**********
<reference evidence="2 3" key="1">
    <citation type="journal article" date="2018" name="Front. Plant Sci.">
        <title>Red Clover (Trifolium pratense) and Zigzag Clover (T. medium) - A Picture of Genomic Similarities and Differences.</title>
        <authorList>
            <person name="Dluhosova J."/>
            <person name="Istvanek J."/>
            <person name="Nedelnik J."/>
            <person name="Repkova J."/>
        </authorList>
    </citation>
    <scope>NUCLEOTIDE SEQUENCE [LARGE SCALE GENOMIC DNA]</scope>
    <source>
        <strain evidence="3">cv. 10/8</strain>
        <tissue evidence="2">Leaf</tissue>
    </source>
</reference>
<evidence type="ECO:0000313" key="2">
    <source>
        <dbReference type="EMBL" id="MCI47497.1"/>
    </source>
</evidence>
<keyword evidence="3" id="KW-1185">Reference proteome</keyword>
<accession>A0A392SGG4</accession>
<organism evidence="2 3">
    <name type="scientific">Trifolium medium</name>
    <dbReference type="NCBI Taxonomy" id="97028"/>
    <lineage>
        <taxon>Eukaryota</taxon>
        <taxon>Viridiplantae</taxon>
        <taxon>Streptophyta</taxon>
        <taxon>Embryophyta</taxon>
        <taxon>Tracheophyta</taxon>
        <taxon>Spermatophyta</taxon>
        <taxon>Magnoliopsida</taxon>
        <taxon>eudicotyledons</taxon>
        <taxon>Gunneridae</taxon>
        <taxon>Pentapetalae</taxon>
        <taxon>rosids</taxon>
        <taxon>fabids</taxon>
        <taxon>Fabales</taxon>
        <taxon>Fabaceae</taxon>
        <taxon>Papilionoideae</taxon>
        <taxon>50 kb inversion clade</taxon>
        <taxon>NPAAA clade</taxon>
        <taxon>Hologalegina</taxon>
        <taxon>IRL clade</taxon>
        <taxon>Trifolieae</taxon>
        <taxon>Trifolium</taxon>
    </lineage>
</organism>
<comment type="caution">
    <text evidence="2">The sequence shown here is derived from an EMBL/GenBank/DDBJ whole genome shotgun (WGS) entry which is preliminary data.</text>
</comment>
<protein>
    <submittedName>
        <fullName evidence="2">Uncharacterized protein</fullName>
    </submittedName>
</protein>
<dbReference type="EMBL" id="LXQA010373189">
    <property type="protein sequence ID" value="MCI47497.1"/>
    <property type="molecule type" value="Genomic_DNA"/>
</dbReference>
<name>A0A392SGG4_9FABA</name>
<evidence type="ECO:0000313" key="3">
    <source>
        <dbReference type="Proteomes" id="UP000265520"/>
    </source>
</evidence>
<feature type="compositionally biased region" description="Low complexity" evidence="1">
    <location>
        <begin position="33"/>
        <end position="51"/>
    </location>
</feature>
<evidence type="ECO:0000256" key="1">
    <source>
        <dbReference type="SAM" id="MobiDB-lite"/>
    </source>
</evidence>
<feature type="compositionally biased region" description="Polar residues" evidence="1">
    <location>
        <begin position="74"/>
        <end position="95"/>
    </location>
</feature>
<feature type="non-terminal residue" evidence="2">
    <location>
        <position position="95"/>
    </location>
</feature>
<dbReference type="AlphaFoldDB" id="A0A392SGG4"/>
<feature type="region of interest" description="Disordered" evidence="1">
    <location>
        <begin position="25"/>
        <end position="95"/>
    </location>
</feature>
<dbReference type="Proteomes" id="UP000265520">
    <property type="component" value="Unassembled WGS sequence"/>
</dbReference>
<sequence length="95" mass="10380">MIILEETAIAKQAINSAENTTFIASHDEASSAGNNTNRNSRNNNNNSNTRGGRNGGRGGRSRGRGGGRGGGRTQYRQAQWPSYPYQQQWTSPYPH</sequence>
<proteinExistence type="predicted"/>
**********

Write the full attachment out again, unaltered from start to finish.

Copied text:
<reference evidence="2 3" key="1">
    <citation type="journal article" date="2018" name="Front. Plant Sci.">
        <title>Red Clover (Trifolium pratense) and Zigzag Clover (T. medium) - A Picture of Genomic Similarities and Differences.</title>
        <authorList>
            <person name="Dluhosova J."/>
            <person name="Istvanek J."/>
            <person name="Nedelnik J."/>
            <person name="Repkova J."/>
        </authorList>
    </citation>
    <scope>NUCLEOTIDE SEQUENCE [LARGE SCALE GENOMIC DNA]</scope>
    <source>
        <strain evidence="3">cv. 10/8</strain>
        <tissue evidence="2">Leaf</tissue>
    </source>
</reference>
<evidence type="ECO:0000313" key="2">
    <source>
        <dbReference type="EMBL" id="MCI47497.1"/>
    </source>
</evidence>
<keyword evidence="3" id="KW-1185">Reference proteome</keyword>
<accession>A0A392SGG4</accession>
<organism evidence="2 3">
    <name type="scientific">Trifolium medium</name>
    <dbReference type="NCBI Taxonomy" id="97028"/>
    <lineage>
        <taxon>Eukaryota</taxon>
        <taxon>Viridiplantae</taxon>
        <taxon>Streptophyta</taxon>
        <taxon>Embryophyta</taxon>
        <taxon>Tracheophyta</taxon>
        <taxon>Spermatophyta</taxon>
        <taxon>Magnoliopsida</taxon>
        <taxon>eudicotyledons</taxon>
        <taxon>Gunneridae</taxon>
        <taxon>Pentapetalae</taxon>
        <taxon>rosids</taxon>
        <taxon>fabids</taxon>
        <taxon>Fabales</taxon>
        <taxon>Fabaceae</taxon>
        <taxon>Papilionoideae</taxon>
        <taxon>50 kb inversion clade</taxon>
        <taxon>NPAAA clade</taxon>
        <taxon>Hologalegina</taxon>
        <taxon>IRL clade</taxon>
        <taxon>Trifolieae</taxon>
        <taxon>Trifolium</taxon>
    </lineage>
</organism>
<comment type="caution">
    <text evidence="2">The sequence shown here is derived from an EMBL/GenBank/DDBJ whole genome shotgun (WGS) entry which is preliminary data.</text>
</comment>
<protein>
    <submittedName>
        <fullName evidence="2">Uncharacterized protein</fullName>
    </submittedName>
</protein>
<dbReference type="EMBL" id="LXQA010373189">
    <property type="protein sequence ID" value="MCI47497.1"/>
    <property type="molecule type" value="Genomic_DNA"/>
</dbReference>
<name>A0A392SGG4_9FABA</name>
<evidence type="ECO:0000313" key="3">
    <source>
        <dbReference type="Proteomes" id="UP000265520"/>
    </source>
</evidence>
<feature type="compositionally biased region" description="Low complexity" evidence="1">
    <location>
        <begin position="33"/>
        <end position="51"/>
    </location>
</feature>
<evidence type="ECO:0000256" key="1">
    <source>
        <dbReference type="SAM" id="MobiDB-lite"/>
    </source>
</evidence>
<feature type="compositionally biased region" description="Polar residues" evidence="1">
    <location>
        <begin position="74"/>
        <end position="95"/>
    </location>
</feature>
<feature type="non-terminal residue" evidence="2">
    <location>
        <position position="95"/>
    </location>
</feature>
<dbReference type="AlphaFoldDB" id="A0A392SGG4"/>
<feature type="region of interest" description="Disordered" evidence="1">
    <location>
        <begin position="25"/>
        <end position="95"/>
    </location>
</feature>
<dbReference type="Proteomes" id="UP000265520">
    <property type="component" value="Unassembled WGS sequence"/>
</dbReference>
<sequence length="95" mass="10380">MIILEETAIAKQAINSAENTTFIASHDEASSAGNNTNRNSRNNNNNSNTRGGRNGGRGGRSRGRGGGRGGGRTQYRQAQWPSYPYQQQWTSPYPH</sequence>
<proteinExistence type="predicted"/>